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An Alleycat race is an informal bicycle race. Alleycats almost always take place in cities, and are often organized by bicycle messengers. The informality of the organization is matched by the emphasis on taking part, rather than simple competition. Many Alleycats present prizes for the last competitor to finish (sometimes known as Dead Fucking Last or DFL).[1] The first race to be called "Alleycat" was held in Toronto on October 30, 1989 and continued, in its original form, around Halloween and Valentine's Day for the following five years. In 1993, when Toronto messengers shared Alleycat stories at the first international messenger race (C.M.W.C Berlin), the name and the concept spread far and wide. Regularly organized Alleycats can be found in cities across North America, Europe and Asia. Many smaller cities with no cycle messenger population are also home to alleycats run by the burgeoning urban cyclist subculture. Template:Portal

Race styles[]

Alleycats reflect the personality, contemporary environment and level of competition based on the organizer(s). Races may be less competitive and designed to be enjoyed by the local messenger community around set holidays, such as NYC's July 4 Alleycat, or they may be extremely grueling designed to eliminate all but the fastest and best overall messenger.

Rules vary, but include:

  • Checkpoints - The first checkpoint is given at the start of the race, and on arrival the next checkpoint is revealed to the racer. These work in much the same way a messenger would be assigned deliveries over the course of a day. The route to a checkpoint is left up to the rider and showcases a messenger's knowledge of the area.
  • Task Checkpoints - In some races upon arriving at a checkpoint the rider may have to perform a task or trick before being given the next location. This allows organizers to be as creative as they desire. Task checkpoints can involve physical tasks, such as climbing stairs, taking a shot of alcohol or hot sauce, performing a skillful trick, or can test the racer's mind, such as reciting trivia or messenger related knowledge. Often there is not a task at all of the checkpoints in a race and tasks/checkpoints can sometimes be skipped (potentially at a loss of points) if a rider feels that time to complete a task is not worth the points they would earn.
  • Checkpoints Up Front - A common format is for organizers to give the checkpoints/manifest 5–30 minutes before the start of the race. This allows the rider to choose the best route between stops.
  • Point Collection - Some races use a scavenger hunt style race where each stop is worth a certain number of points. These are often races of the Checkpoints Up Front variety and a rider may decide to not stop at some checkpoints valuing an earlier completion time over the points a particular stop may earn them.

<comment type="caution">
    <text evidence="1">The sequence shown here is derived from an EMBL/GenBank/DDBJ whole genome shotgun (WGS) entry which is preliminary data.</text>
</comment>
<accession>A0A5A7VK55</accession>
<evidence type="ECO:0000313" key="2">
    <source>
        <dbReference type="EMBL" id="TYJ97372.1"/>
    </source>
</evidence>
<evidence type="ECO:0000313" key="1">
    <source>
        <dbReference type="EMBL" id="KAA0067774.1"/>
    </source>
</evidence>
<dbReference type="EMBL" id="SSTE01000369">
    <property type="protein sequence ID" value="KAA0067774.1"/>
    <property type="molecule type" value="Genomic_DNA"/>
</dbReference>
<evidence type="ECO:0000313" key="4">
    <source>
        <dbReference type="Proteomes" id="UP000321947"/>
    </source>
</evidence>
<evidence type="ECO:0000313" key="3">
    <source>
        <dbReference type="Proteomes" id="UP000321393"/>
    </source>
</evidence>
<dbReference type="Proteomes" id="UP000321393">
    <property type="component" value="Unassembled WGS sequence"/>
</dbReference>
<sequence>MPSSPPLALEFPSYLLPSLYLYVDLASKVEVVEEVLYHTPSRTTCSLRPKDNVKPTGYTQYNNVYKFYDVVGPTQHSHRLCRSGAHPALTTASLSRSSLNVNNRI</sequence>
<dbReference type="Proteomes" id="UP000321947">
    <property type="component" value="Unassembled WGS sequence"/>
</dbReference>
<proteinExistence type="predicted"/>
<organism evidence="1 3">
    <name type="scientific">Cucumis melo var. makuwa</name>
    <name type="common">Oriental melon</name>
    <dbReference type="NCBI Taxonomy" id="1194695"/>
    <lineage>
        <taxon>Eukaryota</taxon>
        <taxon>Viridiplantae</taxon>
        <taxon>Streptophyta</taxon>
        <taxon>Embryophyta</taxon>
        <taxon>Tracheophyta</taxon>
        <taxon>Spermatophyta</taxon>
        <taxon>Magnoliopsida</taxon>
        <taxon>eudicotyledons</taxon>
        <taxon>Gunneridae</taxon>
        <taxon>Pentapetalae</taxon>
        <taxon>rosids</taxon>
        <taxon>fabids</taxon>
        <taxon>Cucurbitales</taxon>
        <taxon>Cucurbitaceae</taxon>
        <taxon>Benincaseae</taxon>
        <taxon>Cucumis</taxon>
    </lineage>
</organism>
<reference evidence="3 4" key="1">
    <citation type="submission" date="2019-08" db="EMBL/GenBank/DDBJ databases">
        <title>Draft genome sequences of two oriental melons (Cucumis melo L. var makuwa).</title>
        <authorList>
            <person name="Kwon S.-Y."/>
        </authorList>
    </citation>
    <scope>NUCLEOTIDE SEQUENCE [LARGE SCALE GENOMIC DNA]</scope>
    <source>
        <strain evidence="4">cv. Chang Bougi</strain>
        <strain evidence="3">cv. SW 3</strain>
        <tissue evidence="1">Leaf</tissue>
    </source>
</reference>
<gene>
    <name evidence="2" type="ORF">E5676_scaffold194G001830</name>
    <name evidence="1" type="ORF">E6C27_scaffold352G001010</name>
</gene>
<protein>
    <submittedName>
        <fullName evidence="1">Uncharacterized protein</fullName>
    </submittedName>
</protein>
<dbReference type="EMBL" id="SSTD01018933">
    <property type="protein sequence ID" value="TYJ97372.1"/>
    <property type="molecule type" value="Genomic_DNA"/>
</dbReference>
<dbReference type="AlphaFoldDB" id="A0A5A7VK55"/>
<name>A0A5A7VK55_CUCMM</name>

Riders do not wear conventional race numbers; instead, "spoke cards", originally Tarot cards but now often specially printed for the event, have the rider's race number added with a marker pen and are then wedged between the spokes of the rear wheel. Spoke cards are often kept on the wheel by riders as a souvenir, leading to an accumulation of them over time.


In the last 2 to 5 years there has been an increase in the popularity of certain characteristics stereotypically associated with some cycle messengers in some areas, exemplified in some cases by riding fixed gear bicycles, wearing messenger bags, utility based fashion and a youth oriented DIY culture.[citation needed] Many non-couriers have taken to organizing races and calling them Alleycats. Organizers in large urban areas are usually former messengers or part of a larger community while Alleycats in smaller cities and even suburban areas are organized and run by people who may never have worked as a bike messenger or developed the associated street and traffic handling skills. While there is no official definition of an Alleycat, some messengers feel that Alleycats are a part of a culture that they would like to retain as being uniquely theirs.[citation needed] The races are highly creative and often themed with issues important to messengers or messenger communities such as NYC's 4/20:Hip to be Square, the Global Warming Alleycat held simultaneously on the same day in Toronto, San Francisco, Mexico City, Berlin, and NYC and Baltimore's GhettoBlaster.


Alleycats have occurred regularly in major cities all over the world and have expanded to smaller cities and towns over the last few years. As a result of the potentially dangerous nature of the sport as well as widely varying local laws an alleycat is almost never a fully legal endeavor.

In the United Kingdom, organised cycle racing on public roads cannot take place without the authority of the police and the relevant sporting organisation.

Otherwise, organizers attempt to put issues of legality in the hands of racers. The decision to break any laws is left to the individual.

Chicago death[]

On February 24, 2008, while participating in the 'Tour Da Chicago', a winter alleycat series, Matt Manger-Lynch was killed by a collision with a car.[2] Eyewitnesses reported that Mr. Manger-Lynch had failed to stop for a red light. His death prompted a considerable amount of comment, and led to at least one feature on alleycats on local TV news, which suggested that the Mayor of Chicago, Richard M. Daley, was likely to make a statement on alleycats soon.[3]

Alleycat Races[]

  • Stupor Bowl

External links[]


  1. Template:Citeweb
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See also[]

  • Mountain bike orienteering

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